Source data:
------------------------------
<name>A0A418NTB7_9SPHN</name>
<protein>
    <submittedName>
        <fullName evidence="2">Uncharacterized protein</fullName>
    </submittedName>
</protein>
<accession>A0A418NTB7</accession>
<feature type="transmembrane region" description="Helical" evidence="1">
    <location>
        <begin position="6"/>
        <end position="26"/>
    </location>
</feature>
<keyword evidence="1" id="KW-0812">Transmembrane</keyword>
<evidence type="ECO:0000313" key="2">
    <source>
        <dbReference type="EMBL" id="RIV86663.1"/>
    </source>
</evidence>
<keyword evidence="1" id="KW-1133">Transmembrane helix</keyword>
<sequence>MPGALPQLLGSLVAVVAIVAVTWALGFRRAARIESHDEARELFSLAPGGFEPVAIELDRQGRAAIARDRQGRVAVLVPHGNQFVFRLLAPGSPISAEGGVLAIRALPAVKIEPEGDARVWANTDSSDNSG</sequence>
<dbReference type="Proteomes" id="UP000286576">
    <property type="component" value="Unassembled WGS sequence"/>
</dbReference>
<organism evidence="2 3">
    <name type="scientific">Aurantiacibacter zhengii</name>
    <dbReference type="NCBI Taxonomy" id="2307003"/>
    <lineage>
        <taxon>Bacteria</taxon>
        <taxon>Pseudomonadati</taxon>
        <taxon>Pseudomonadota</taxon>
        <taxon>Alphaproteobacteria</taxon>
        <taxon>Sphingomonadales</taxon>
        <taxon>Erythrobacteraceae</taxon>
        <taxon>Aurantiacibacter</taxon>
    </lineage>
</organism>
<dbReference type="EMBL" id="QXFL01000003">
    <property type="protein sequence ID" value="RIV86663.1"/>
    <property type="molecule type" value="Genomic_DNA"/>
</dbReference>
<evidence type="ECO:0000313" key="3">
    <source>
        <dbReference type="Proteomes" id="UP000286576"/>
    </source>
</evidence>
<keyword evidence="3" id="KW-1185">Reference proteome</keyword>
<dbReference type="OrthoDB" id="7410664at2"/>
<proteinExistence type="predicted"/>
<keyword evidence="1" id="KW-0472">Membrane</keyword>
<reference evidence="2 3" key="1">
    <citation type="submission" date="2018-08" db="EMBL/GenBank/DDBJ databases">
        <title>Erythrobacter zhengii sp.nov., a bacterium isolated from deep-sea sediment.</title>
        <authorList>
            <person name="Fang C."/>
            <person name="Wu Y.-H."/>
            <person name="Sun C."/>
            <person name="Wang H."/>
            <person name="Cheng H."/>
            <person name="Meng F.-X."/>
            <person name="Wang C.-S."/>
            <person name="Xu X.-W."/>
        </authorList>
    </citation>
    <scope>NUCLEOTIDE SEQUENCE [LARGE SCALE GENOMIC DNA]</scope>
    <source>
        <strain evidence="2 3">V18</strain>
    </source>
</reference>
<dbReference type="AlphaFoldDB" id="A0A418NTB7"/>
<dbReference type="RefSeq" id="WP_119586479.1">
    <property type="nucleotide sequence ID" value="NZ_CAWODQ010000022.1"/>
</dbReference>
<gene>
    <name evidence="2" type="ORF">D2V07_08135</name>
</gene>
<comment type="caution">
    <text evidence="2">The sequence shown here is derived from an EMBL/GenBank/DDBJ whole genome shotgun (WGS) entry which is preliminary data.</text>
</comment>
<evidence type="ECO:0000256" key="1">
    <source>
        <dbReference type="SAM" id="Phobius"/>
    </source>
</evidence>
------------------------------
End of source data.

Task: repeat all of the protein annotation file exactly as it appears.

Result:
<name>A0A418NTB7_9SPHN</name>
<protein>
    <submittedName>
        <fullName evidence="2">Uncharacterized protein</fullName>
    </submittedName>
</protein>
<accession>A0A418NTB7</accession>
<feature type="transmembrane region" description="Helical" evidence="1">
    <location>
        <begin position="6"/>
        <end position="26"/>
    </location>
</feature>
<keyword evidence="1" id="KW-0812">Transmembrane</keyword>
<evidence type="ECO:0000313" key="2">
    <source>
        <dbReference type="EMBL" id="RIV86663.1"/>
    </source>
</evidence>
<keyword evidence="1" id="KW-1133">Transmembrane helix</keyword>
<sequence>MPGALPQLLGSLVAVVAIVAVTWALGFRRAARIESHDEARELFSLAPGGFEPVAIELDRQGRAAIARDRQGRVAVLVPHGNQFVFRLLAPGSPISAEGGVLAIRALPAVKIEPEGDARVWANTDSSDNSG</sequence>
<dbReference type="Proteomes" id="UP000286576">
    <property type="component" value="Unassembled WGS sequence"/>
</dbReference>
<organism evidence="2 3">
    <name type="scientific">Aurantiacibacter zhengii</name>
    <dbReference type="NCBI Taxonomy" id="2307003"/>
    <lineage>
        <taxon>Bacteria</taxon>
        <taxon>Pseudomonadati</taxon>
        <taxon>Pseudomonadota</taxon>
        <taxon>Alphaproteobacteria</taxon>
        <taxon>Sphingomonadales</taxon>
        <taxon>Erythrobacteraceae</taxon>
        <taxon>Aurantiacibacter</taxon>
    </lineage>
</organism>
<dbReference type="EMBL" id="QXFL01000003">
    <property type="protein sequence ID" value="RIV86663.1"/>
    <property type="molecule type" value="Genomic_DNA"/>
</dbReference>
<evidence type="ECO:0000313" key="3">
    <source>
        <dbReference type="Proteomes" id="UP000286576"/>
    </source>
</evidence>
<keyword evidence="3" id="KW-1185">Reference proteome</keyword>
<dbReference type="OrthoDB" id="7410664at2"/>
<proteinExistence type="predicted"/>
<keyword evidence="1" id="KW-0472">Membrane</keyword>
<reference evidence="2 3" key="1">
    <citation type="submission" date="2018-08" db="EMBL/GenBank/DDBJ databases">
        <title>Erythrobacter zhengii sp.nov., a bacterium isolated from deep-sea sediment.</title>
        <authorList>
            <person name="Fang C."/>
            <person name="Wu Y.-H."/>
            <person name="Sun C."/>
            <person name="Wang H."/>
            <person name="Cheng H."/>
            <person name="Meng F.-X."/>
            <person name="Wang C.-S."/>
            <person name="Xu X.-W."/>
        </authorList>
    </citation>
    <scope>NUCLEOTIDE SEQUENCE [LARGE SCALE GENOMIC DNA]</scope>
    <source>
        <strain evidence="2 3">V18</strain>
    </source>
</reference>
<dbReference type="AlphaFoldDB" id="A0A418NTB7"/>
<dbReference type="RefSeq" id="WP_119586479.1">
    <property type="nucleotide sequence ID" value="NZ_CAWODQ010000022.1"/>
</dbReference>
<gene>
    <name evidence="2" type="ORF">D2V07_08135</name>
</gene>
<comment type="caution">
    <text evidence="2">The sequence shown here is derived from an EMBL/GenBank/DDBJ whole genome shotgun (WGS) entry which is preliminary data.</text>
</comment>
<evidence type="ECO:0000256" key="1">
    <source>
        <dbReference type="SAM" id="Phobius"/>
    </source>
</evidence>